Since 1993, the United States has seen a drop in the rate of homicides and other violence involving guns, according to two new studies released Tuesday. Using government data, analysts saw a steep drop for violence in the 1990s, they saw more modest drops in crime rates since 2000.
It's been more than eight decades since Show Boat -- the seminal masterpiece of the American musical theater — premiered on a stage in Washington, D.C. Now the sprawling classic is back, in a lush production put on by the Washington National Opera.
Parents in a networking group for missing children were at a strategy dinner Monday night, discussing the terrors of Internet exploitation and the need for better communication with law enforcement, when news out of Cleveland hit somebody's smartphone and reverberated through the hotel conference room.
"All of a sudden someone said, 'Oh my God,' and started reading the report," said Mika Moulton, president of the Surviving Parents Coalition.
Pistol Annies: The name itself implies a tough country-girl persona, and the band's members can back it up. Born in Texas, Miranda Lambert is an avid hunter. Angaleena Presley hails from three generations of Kentucky coal miners. And Ashley Monroe was raised in East Tennessee near the Smoky Mountains. But in song, they don't brag about their toughness.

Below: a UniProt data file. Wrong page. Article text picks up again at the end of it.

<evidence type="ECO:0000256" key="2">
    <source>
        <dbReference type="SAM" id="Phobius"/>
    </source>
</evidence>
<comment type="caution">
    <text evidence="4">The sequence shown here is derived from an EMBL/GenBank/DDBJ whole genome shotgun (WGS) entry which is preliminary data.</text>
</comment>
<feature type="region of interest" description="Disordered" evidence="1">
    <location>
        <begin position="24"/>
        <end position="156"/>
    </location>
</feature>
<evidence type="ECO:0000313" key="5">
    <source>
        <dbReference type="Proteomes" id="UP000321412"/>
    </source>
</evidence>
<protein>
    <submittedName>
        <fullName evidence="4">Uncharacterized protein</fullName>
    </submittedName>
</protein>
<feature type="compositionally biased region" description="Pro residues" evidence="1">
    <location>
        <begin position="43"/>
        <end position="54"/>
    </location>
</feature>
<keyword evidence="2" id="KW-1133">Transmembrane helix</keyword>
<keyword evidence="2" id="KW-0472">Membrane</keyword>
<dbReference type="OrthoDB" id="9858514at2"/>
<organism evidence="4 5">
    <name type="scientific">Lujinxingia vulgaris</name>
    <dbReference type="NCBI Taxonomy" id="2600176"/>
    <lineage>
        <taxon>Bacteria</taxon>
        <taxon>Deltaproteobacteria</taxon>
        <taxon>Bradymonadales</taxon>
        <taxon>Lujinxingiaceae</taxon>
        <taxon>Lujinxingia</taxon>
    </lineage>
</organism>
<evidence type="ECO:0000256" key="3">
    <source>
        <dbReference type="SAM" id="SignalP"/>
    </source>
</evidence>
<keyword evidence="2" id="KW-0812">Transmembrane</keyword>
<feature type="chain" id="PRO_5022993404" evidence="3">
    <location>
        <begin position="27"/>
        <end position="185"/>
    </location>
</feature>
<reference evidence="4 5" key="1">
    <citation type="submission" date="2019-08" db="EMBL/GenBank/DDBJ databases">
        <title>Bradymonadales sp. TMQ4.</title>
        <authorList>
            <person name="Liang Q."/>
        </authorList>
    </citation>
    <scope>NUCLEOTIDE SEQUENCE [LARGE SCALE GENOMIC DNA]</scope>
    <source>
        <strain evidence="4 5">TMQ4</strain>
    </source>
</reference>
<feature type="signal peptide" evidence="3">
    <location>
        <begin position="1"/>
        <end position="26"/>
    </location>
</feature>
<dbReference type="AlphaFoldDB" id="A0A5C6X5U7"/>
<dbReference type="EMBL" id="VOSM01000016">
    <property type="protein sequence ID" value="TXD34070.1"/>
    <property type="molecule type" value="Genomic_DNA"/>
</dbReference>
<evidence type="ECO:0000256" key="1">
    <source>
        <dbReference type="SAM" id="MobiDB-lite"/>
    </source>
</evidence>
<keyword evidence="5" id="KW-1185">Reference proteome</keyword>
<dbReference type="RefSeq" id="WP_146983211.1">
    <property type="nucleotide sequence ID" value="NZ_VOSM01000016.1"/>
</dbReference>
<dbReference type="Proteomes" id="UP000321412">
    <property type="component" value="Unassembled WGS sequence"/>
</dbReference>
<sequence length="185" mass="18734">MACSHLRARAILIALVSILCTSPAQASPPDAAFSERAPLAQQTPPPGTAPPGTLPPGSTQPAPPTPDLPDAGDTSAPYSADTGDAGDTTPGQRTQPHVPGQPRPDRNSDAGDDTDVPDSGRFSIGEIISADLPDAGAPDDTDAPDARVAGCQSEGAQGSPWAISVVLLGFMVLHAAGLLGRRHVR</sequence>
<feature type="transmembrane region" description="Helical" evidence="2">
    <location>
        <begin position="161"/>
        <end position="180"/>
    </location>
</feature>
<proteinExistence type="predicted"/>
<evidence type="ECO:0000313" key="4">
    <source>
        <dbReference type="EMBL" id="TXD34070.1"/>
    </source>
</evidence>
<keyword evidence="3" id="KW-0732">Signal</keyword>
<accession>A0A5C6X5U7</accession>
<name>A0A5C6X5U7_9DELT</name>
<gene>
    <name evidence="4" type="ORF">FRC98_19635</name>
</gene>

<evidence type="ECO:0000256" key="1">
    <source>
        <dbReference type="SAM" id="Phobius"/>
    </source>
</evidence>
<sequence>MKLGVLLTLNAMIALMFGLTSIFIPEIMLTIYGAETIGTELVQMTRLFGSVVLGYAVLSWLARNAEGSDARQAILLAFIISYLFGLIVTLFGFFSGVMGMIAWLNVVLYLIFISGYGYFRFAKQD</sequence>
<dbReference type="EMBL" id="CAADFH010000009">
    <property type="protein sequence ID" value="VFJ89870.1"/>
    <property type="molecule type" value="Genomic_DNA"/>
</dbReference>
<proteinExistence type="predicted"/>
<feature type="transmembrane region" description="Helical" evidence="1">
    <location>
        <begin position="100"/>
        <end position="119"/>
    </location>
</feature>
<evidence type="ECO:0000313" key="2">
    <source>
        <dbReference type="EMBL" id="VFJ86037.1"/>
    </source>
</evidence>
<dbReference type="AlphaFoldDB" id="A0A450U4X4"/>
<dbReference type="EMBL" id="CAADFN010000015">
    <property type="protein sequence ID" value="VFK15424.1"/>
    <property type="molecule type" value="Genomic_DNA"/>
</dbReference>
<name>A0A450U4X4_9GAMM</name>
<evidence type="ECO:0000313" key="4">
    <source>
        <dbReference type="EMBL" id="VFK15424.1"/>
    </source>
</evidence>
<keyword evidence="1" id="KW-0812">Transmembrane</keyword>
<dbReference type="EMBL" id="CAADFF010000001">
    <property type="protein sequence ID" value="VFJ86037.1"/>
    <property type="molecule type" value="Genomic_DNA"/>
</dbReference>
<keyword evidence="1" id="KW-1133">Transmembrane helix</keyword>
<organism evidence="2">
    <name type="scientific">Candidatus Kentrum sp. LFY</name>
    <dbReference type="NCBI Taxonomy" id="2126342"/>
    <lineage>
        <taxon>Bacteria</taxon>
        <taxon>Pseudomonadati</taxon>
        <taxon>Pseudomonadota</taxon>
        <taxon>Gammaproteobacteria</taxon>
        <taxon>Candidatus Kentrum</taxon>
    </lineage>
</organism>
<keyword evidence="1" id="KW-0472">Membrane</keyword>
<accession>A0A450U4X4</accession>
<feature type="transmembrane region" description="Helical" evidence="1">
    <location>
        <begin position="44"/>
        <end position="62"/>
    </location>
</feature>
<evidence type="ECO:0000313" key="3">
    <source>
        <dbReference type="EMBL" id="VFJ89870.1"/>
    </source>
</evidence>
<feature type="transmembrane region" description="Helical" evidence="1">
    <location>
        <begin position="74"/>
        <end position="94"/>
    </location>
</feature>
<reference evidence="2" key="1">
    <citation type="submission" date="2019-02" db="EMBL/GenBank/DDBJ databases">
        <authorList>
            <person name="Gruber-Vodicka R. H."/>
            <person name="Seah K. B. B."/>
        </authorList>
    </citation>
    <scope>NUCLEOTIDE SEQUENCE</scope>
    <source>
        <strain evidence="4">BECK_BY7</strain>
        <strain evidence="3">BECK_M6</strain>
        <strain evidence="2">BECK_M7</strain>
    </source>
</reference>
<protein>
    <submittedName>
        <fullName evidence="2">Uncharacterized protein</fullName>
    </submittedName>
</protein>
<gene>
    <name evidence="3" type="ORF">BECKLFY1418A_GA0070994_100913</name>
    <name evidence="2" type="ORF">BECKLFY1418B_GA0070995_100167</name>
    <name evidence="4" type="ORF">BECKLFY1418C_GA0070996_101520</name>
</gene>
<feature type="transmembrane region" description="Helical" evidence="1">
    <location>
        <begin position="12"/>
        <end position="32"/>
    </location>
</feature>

Darren Gale, a speaker with Clean Energy America, visited the University Of Tennessee at Chattanooga campus to talk about nuclear power.
Darren Gale is a speaker with Clean Energy America, a group that sends nuclear experts around the county to talk with people about nuclear energy. In this segment, WUTC’s Michael Edward Miller and Darren Gale discuss the reasons why Gale's group says nuclear power is “clean,” and why people are concerned about the safety, cost and future of nuclear power and nuclear waste.
President Obama says the United States and South Korea are determined to stand firm against North Korean threats and that the days of Pyongyang manufacturing a crisis to get international concessions "are over."
In a joint news conference with South Korean President Park Geun-hye on Tuesday, Obama said the two leaders "very much share the view that we are going to maintain a strong deterrent" against North Korea.
"We're not going to reward provocative behavior, but we remain open to the prospect of North Korea taking a peaceful path," he said.